Validation of an established deep learning auto-segmentation tool for cardiac substructures in 4D radiotherapy planning scans

Gerard M. Walls*, Valentina Giacometti, Aditya Apte, Maria Thor, Conor McCann, Gerard G. Hanna, John O'Connor, Joseph O. Deasy, Alan R. Hounsell, Karl T. Butterworth, Aidan J. Cole, Suneil Jain, Conor K. McGarry

*Corresponding author for this work

Research output: Contribution to journalArticlepeer-review

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Abstract

Background
Emerging data suggest that dose-sparing several key cardiac regions is prognostically beneficial in lung cancer radiotherapy. The cardiac substructures are challenging to contour due to their complex geometry, poor soft tissue definition on computed tomography (CT) and cardiorespiratory motion artefact. A neural network was previously trained to generate the cardiac substructures using three-dimensional radiotherapy planning CT scans (3D-CT). In this study, the performance of that tool on the average intensity projection from four-dimensional (4D) CT scans (4D-AVE), now commonly used in lung radiotherapy, was evaluated.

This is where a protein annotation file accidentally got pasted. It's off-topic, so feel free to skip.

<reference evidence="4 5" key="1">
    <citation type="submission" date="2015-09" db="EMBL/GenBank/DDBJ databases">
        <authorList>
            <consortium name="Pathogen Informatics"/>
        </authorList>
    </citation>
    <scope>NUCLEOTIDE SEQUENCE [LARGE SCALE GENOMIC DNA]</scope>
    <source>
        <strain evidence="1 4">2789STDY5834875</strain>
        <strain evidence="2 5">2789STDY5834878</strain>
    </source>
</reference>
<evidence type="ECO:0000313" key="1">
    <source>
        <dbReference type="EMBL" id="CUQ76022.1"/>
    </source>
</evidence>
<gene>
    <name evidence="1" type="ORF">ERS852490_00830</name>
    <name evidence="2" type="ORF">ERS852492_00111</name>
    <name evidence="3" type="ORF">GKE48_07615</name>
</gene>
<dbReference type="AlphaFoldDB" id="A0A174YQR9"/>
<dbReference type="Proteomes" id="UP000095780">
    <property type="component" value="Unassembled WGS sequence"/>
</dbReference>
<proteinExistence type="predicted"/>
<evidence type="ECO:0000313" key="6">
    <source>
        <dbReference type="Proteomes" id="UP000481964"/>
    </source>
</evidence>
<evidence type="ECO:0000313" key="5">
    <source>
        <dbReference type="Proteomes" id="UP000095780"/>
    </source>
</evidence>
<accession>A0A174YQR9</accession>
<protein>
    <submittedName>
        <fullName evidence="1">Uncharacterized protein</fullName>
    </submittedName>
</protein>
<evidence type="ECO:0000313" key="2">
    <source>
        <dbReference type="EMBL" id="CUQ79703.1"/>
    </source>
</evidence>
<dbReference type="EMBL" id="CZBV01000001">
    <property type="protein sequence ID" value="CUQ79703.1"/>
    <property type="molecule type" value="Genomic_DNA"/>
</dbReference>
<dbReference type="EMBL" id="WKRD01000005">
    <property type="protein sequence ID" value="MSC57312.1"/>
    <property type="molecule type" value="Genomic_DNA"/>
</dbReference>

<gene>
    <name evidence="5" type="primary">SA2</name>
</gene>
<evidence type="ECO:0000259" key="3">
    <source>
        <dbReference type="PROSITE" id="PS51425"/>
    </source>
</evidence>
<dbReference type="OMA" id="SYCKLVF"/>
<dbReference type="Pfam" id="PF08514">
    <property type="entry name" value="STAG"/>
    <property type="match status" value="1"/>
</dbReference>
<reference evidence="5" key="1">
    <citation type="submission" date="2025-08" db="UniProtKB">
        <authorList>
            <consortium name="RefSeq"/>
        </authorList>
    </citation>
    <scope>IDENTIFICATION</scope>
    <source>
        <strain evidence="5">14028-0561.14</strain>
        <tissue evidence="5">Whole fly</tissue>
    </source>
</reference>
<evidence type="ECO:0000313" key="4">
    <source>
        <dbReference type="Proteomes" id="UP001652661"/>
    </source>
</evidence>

Materials and Methods
The 4D-AVE of n=20 patients completing radiotherapy for lung cancer 2015–2020 underwent manual and automated cardiac substructure segmentation. Manual and automated substructures were compared geometrically and dosimetrically. Two senior clinicians also qualitatively assessed the auto-segmentation tool’s output.

Results
Geometric comparison of the automated and manual segmentations exhibited high levels of similarity across parameters, including volume difference (11.8% overall) and Dice similarity coefficient (0.85 overall), and were consistent with 3D-CT performance. Differences in mean (median 0.2 Gy, range −1.6–0.3 Gy) and maximum (median 0.4 Gy, range −2.2–0.9 Gy) doses to substructures were generally small. Nearly all structures (99.5 %) were deemed to be appropriate for clinical use without further editing.

Conclusions
Cardiac substructure auto-segmentation using a deep learning-based tool trained on a 3D-CT dataset was feasible on the 4D-AVE scan, meaning this tool is suitable for use on 4D-CT radiotherapy planning scans. Application of this tool would increase the practicality of routine clinical cardiac substructure delineation, and enable further cardiac radiation effects research.
Original languageEnglish
Pages (from-to)118-126
JournalPhysics and Imaging in Radiation Oncology
Volume23
DOIs
Publication statusPublished - 02 Aug 2022

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